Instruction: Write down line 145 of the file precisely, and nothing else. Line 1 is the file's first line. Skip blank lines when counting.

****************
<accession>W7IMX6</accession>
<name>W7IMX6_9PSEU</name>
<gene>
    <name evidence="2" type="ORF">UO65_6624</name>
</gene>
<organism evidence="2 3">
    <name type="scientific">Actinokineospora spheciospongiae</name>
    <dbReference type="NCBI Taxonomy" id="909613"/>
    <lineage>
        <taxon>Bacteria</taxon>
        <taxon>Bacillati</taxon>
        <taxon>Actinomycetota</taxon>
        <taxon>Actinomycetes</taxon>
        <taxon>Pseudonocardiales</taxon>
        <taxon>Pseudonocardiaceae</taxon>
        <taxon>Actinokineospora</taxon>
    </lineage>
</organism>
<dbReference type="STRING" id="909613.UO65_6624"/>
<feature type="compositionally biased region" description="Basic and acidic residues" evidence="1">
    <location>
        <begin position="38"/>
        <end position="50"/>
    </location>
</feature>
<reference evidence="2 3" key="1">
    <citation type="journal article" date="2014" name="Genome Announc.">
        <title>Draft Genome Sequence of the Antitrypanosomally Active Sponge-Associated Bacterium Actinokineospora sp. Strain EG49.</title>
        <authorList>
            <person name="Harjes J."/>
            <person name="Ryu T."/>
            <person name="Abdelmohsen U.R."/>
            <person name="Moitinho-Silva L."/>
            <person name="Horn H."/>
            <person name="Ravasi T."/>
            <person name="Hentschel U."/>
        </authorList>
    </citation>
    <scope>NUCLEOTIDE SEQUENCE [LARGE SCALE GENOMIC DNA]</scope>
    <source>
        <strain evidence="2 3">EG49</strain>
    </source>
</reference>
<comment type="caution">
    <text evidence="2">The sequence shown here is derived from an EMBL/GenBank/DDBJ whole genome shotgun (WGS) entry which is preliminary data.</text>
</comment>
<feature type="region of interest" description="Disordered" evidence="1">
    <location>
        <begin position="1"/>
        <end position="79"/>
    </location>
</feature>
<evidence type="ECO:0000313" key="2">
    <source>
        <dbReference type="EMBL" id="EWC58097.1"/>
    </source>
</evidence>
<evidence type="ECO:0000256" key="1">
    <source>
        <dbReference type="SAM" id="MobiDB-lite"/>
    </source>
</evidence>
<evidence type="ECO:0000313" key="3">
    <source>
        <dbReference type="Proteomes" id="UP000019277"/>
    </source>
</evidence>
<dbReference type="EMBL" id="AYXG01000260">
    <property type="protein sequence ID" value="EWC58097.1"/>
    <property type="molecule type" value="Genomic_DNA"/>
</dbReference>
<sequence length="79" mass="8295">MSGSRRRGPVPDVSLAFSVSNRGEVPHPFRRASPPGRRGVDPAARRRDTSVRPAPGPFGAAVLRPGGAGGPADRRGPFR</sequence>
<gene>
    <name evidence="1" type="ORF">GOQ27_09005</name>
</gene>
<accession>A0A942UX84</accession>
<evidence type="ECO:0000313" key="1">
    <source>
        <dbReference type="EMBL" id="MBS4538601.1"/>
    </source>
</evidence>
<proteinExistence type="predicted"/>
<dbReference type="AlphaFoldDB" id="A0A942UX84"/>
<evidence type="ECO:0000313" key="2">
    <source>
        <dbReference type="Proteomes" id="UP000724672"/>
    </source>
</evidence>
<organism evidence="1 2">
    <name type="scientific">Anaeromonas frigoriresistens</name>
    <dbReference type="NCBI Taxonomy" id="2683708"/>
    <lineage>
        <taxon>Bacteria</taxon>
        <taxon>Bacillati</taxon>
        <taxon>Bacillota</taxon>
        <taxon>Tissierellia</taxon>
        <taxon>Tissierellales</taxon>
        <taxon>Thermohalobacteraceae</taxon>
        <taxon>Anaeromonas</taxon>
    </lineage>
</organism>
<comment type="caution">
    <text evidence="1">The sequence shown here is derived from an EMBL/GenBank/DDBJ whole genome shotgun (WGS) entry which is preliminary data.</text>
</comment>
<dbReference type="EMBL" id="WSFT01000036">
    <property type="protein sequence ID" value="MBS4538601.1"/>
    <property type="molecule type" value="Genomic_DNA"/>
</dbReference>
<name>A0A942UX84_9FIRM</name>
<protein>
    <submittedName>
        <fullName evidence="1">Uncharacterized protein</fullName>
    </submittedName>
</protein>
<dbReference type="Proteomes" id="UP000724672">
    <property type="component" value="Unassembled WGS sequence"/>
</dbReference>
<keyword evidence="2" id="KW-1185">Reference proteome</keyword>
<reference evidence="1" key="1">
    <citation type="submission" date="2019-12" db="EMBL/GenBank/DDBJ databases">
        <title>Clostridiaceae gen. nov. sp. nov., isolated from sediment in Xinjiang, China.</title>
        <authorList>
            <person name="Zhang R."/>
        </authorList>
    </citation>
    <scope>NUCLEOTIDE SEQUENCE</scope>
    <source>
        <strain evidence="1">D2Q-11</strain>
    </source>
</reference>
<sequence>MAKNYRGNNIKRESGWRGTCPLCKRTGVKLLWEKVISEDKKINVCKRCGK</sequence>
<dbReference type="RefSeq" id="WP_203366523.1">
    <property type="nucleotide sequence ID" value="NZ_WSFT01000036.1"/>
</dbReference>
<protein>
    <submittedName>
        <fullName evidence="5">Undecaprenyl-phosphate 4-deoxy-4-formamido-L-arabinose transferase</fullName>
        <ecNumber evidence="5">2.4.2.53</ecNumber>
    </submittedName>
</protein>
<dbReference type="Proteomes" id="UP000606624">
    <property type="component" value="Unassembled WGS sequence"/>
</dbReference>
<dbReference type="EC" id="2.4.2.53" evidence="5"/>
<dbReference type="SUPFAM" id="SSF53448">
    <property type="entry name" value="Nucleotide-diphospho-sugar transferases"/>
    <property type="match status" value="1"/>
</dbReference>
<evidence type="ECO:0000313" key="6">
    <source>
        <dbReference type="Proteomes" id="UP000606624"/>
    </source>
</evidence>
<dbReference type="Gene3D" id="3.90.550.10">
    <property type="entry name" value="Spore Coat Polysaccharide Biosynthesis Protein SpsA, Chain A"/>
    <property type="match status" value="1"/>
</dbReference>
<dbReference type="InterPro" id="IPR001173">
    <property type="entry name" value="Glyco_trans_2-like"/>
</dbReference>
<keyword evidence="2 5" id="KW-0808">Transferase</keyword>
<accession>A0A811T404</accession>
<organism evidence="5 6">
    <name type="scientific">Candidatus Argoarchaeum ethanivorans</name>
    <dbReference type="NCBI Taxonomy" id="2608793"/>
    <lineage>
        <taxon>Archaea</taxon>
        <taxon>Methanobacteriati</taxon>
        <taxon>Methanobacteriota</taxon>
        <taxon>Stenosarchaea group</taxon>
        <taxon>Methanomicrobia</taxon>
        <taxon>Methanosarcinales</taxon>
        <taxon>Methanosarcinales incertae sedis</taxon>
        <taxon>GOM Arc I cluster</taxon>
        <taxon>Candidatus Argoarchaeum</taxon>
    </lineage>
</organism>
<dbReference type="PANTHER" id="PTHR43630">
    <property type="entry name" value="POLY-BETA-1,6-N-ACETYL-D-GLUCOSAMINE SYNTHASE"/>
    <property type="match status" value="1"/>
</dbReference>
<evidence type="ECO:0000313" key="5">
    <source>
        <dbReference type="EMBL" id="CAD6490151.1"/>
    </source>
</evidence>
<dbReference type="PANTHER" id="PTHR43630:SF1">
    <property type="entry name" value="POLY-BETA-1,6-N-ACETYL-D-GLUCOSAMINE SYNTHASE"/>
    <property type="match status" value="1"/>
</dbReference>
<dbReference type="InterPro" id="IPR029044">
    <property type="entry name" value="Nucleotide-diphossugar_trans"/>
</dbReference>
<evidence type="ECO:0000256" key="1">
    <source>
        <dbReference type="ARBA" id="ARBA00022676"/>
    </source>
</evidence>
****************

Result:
<dbReference type="SUPFAM" id="SSF53448">